Say What You Like

Say what you like, but The Dutch, where I expect to find myself tonight with the estimable Shoko, is a fascinating, revitalizing concept of a restaurant.  Nothing frou-frou about it, no pyrotechnics, nothing molecular, no reinvention based on the chef’s whims, no effort to add to a classic or take anything away.

Folks: It is simply good food.

What a concept.

Raw shellfish.  Good pot pies.  Good fruit pies.  Good products: Benton’s bacon, prime and aged beef, Copper River salmon.  No burgers, no pandering, no trying to meet an imaginary customer’s expectations.  It’s the kind of food I think that people are eating  at the counter in Nighthawks, as depicted by Edward Hopper.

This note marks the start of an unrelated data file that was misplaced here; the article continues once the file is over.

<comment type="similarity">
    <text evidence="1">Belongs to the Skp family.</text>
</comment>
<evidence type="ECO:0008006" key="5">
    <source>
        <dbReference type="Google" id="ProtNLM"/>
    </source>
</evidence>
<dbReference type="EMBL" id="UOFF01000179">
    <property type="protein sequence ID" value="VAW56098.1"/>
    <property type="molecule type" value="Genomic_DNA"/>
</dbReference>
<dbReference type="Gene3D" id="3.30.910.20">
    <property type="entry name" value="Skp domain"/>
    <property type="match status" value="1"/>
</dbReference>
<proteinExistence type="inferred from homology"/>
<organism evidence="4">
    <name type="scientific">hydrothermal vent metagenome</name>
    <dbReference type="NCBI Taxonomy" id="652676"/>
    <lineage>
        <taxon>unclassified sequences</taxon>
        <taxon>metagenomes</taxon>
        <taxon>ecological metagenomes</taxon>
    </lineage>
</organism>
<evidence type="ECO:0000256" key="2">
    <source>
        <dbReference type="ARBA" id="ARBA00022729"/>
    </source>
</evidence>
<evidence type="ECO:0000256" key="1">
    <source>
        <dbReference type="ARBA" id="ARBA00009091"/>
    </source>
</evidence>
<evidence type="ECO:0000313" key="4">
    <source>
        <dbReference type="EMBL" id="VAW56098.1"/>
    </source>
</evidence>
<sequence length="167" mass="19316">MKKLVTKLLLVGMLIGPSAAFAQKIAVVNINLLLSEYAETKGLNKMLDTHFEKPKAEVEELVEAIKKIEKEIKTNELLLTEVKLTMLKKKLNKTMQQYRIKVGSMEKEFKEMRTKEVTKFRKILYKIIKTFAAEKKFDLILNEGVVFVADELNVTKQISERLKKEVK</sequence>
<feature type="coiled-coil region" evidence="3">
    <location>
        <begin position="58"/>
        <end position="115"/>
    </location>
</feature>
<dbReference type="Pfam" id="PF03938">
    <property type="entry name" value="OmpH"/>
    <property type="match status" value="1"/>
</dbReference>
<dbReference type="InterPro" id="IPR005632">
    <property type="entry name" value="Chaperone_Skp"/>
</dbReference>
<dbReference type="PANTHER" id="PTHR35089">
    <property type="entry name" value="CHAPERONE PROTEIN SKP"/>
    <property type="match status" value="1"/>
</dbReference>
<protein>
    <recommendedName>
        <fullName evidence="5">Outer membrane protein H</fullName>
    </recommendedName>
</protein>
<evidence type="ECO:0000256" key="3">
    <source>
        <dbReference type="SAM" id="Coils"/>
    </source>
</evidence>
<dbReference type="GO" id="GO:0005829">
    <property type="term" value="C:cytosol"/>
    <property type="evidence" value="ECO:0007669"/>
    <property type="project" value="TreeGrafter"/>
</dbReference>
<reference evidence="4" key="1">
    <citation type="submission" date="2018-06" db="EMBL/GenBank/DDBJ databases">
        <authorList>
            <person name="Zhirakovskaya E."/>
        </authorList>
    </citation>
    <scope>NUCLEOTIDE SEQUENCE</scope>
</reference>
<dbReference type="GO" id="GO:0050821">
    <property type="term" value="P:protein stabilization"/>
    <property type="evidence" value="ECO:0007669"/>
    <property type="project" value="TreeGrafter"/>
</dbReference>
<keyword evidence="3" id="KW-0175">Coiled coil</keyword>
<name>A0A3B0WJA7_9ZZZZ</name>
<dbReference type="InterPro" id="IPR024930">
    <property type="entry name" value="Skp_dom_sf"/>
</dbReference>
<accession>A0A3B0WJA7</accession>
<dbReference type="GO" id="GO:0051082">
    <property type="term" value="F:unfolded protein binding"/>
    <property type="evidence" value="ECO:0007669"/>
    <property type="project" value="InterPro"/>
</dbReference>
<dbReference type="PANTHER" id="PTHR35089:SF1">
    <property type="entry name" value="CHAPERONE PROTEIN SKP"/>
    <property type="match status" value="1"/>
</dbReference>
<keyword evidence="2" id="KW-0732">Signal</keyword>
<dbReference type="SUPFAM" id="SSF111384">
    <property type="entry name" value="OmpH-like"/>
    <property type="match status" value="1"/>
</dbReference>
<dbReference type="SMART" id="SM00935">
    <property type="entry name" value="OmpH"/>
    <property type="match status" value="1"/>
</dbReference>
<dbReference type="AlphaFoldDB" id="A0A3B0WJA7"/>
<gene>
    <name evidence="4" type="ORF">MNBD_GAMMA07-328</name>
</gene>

It’s food of a place in a country where people live near farms and eat as part of the day.  Not food as the pivotal point of their lives, but as a character in a longer, bigger story.

That’s why this kind of cooking is so hard to do for chefs in turmoil who see food as a replacement for less substantive matters or who want to hear applause when they step on stage.  It’s food that is part of a context and not the context.

This kind of food?  It requires humility.

 

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